The Fine Art of Timing Retirement
The way she tells it, she left the same way she came in. That’s how Carol Dugat, the incredible woman who served as my executive assistant for more than 20 years, described her recent retirement from Neighborly. More specifically, it was reciting the company’s Code of Values.
First-day initiation to last-day reflection
Carol said that the very day she started working for Neighborly, I recited the Code of Values to her to let her know it was part of our company culture. And if she could relate to these values, she would feel comfortable at our organization.
That was December 28, 1998. Needless to say, we spent the next 20 years reciting those values together regularly.
So it seemed quite fitting, although it came as a complete surprise, that on Carol’s last day, she said she couldn’t officially leave before reciting the Code of Values one last time. And this time, it was in front of a crowd.
I learned something incredibly powerful in that moment. Similar to the way that we hope our code will guide our associates and franchisees as they journey through business with us, Carol also revealed how it helped guide her towards retirement when the time was right.
As she recited the Code of Values at her retirement party, she got to the one that made all the difference: We live our Code of Values by making only agreements we are willing, able and intend to keep. It’s part of our theme for Integrity at Neighborly. And Carol is a living, breathing example of integrity at the highest levels.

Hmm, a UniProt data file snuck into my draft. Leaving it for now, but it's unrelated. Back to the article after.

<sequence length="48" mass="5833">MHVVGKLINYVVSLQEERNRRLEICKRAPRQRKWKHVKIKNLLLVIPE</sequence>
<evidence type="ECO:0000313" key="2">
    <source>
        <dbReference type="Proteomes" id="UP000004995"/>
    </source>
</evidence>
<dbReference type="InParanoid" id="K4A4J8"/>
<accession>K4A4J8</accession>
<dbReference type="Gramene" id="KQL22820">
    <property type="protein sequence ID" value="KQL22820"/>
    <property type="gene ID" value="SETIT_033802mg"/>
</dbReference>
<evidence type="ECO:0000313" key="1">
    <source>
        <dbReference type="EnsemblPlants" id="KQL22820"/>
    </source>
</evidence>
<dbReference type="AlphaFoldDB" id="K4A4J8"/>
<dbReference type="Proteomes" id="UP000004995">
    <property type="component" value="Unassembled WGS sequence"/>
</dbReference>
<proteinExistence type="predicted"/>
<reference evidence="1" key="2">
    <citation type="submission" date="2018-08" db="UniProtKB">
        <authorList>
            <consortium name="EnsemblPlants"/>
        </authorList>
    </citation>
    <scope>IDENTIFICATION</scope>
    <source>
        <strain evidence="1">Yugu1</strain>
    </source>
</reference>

As Carol reflected, “I had gotten to that point where I was willing, and I intended, but I was just not able to keep agreements.” True to her nature, she never liked dropping the ball. Borrowing from the ultimate goal that We live our Code of Values by having fun in the process, Carol said, “I never want to do anything half-hearted. That is not fun in the process.”
So, she did what our Code of Values asks people to do…. We live our Code of Values by looking to the system for correction and proposing all possible solutions if something is not working.
That solution meant helping to train her replacement and embracing her well-deserved retirement. And as spoiled as I had become over these past 20 years, I completely understood and respected her decision.
In recent months, Carol had scaled back to part-time. She was available four hours a day, and it worked out well. More importantly, it gave her some rewarding work-life balance to spend more precious time with her immediate family. That includes a mother and father (ages 92 and 96) who recently celebrated their 75th anniversary, as well as kids, grandkids and even great grandkids — the youngest being twins who just celebrated their first birthday. So, when work continued demanding full-time attention on a part-time schedule, Carol knew she was making the right choice. “Everything is at it should be,” she said about her retirement.
I know all too well that kind of tug at the heart. In recent years, I’ve sought more work-life balance to spend more quality time with my own mother. And the recent marriages of my son and daughter have welcomed two incredible spouses to our growing family. Plus, unless you’ve missed my recent bragging, I just became a grandmother, and I can’t help but want more time with my new granddaughter.
Carol found all the right reasons to make this change for herself. And I love her for being that example. Equally important, she helped Coleen Heaton, my new executive assistant, take her place. And Coleen has hit the ground running. However, in case she needs a roadmap for how things work around here, she already has an incredible Code of Values to guide her.